Attitude about exercise

March 15, 2002

ANN ARBOR---Adolescent girls who feel confident about their physical abilities enjoy exercise more than those girls who go into the activity doubting their skills, according to a study to be published in the March issue of Nursing Research.

Girls who are not confident that they can complete an activity, such as running or biking a certain distance, are likely to become discouraged by feeling exertion during exercise and to take it as a signal that they are not up to the task. By contrast, confident girls interpret the physical cues of exertion as challenges they can overcome, and they feel good about pushing through the physical strain.

"We think something is going on in self talk and that some girls are better at self distraction," said Nola Pender, principal investigator in the study. Pender recently retired as associate dean at the University of Michigan School of Nursing.

The research builds on a program of research led by Edward McAuley at University of Illinois that looked at perceived exertion and confidence levels in adults. Pender's work showed that adolescent girls' perceptions and responses to exercise tracked with the adults.

About 100 girls were studied, ages 8 to 17, with fitness level and percent of body fat controlled in the analysis. Key findings included:Based on these findings, Pender and Lorraine Robbins, assistant research scientist at the U-M School of Nursing, are developing an interactive computer program aimed at building exercise confidence in adolescent girls. The program, funded by an $84,000 Robert Wood Johnson Foundation grant, aims to find activities a girl likes and thinks she can do, then build upon those tasks to boost confidence, increase physical activity and promote physical fitness.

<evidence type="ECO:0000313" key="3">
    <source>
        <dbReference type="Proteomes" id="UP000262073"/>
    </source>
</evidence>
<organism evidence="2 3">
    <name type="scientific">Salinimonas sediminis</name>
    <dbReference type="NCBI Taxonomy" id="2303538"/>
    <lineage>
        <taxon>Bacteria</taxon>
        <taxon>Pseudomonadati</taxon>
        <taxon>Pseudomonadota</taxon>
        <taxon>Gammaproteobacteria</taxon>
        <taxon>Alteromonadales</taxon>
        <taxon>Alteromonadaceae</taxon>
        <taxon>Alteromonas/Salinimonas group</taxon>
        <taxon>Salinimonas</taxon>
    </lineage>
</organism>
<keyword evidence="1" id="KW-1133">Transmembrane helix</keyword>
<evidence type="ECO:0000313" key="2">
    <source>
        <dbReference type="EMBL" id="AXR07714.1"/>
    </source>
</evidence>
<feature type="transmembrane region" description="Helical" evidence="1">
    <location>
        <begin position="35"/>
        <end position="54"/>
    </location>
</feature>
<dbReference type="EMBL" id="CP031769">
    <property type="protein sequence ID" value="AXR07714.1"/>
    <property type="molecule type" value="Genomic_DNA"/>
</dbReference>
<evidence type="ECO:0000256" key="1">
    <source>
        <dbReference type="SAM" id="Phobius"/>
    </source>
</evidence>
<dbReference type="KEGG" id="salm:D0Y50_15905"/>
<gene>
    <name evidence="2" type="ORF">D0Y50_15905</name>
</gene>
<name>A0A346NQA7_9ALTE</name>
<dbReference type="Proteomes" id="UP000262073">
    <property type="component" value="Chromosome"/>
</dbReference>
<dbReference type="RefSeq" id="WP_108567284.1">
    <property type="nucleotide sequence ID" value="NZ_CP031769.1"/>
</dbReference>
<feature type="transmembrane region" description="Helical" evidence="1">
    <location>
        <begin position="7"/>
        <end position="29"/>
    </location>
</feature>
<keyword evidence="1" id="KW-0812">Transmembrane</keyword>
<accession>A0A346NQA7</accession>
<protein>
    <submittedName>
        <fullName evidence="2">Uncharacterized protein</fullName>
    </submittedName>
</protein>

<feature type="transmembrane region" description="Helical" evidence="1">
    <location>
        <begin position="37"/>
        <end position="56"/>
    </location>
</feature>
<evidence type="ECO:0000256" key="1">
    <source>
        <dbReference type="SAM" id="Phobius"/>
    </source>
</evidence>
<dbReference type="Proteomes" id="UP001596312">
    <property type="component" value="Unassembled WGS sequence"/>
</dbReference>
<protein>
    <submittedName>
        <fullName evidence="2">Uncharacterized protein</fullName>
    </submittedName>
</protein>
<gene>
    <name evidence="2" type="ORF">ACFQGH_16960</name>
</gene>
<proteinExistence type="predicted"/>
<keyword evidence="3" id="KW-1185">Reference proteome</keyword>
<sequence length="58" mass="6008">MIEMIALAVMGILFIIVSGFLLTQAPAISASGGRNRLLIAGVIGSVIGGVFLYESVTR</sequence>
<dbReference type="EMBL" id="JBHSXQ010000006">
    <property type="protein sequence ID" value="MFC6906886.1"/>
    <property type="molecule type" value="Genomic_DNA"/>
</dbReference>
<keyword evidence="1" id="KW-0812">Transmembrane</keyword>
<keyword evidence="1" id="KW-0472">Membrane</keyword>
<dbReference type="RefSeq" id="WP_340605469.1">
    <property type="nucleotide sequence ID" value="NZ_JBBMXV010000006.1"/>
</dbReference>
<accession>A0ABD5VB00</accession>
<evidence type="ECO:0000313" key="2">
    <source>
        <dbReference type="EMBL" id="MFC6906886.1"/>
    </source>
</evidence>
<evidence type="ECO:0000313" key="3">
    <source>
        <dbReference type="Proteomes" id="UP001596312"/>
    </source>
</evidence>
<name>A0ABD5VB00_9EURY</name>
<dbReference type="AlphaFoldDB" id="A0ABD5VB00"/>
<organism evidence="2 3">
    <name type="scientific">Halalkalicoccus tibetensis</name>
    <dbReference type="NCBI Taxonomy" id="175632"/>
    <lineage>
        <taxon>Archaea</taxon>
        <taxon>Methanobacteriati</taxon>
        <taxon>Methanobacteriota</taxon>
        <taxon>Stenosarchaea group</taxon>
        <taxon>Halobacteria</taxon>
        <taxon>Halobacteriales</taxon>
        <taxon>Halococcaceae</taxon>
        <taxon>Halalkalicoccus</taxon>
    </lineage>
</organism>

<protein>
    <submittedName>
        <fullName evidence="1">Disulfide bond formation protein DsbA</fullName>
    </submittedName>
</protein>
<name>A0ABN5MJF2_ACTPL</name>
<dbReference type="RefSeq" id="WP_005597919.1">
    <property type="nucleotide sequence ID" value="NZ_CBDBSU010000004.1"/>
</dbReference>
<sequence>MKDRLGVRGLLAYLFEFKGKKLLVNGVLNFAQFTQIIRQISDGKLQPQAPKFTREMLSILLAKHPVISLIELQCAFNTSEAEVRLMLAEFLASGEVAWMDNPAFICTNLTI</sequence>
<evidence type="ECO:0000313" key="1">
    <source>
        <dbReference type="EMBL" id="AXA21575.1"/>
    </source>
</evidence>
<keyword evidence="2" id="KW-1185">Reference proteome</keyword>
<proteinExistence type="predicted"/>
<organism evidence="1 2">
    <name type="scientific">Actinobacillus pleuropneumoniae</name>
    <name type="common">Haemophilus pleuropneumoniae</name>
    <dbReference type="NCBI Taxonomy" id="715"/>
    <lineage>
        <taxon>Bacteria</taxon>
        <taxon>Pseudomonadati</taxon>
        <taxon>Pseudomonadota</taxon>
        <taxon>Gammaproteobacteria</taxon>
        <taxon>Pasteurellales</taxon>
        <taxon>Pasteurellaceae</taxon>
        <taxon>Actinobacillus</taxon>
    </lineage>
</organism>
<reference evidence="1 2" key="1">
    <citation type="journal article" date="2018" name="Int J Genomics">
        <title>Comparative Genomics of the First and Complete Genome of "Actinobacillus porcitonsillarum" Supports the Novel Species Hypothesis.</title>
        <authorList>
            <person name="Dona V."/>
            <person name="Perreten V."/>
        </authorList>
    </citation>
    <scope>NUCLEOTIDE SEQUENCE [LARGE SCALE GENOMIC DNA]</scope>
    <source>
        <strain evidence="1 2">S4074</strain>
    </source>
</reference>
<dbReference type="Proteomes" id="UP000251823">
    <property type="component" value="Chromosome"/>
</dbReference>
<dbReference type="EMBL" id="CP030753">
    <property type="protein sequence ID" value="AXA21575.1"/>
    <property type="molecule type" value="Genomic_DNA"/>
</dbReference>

Pender and Robbins want to encourage young people to exercise for a whole host of reasons, including developing behaviors they will carry with them into adulthood and combating obesity, which is a growing problem for adolescents. Pender notes that young people's diets are laden with fat at the same time they are less physically active than past generations, and that combination can lead to diseases like diabetes as well as poor self image and depression.

Pender takes inspiration from Healthy People 2010, a set of national goals managed by the Office of Disease Prevention and Health Promotion, U.S. Department of Health and Human Services. National health objectives include reduction of sedentary lifestyles and the resulting overweight and obesity among young people (
Pender conducted the study with Oded Bar-Or, Boguslaw Wilk and Sarah Mitchell, all of McMaster University, with funding from a $15,000 sabbatical grant from U-M.

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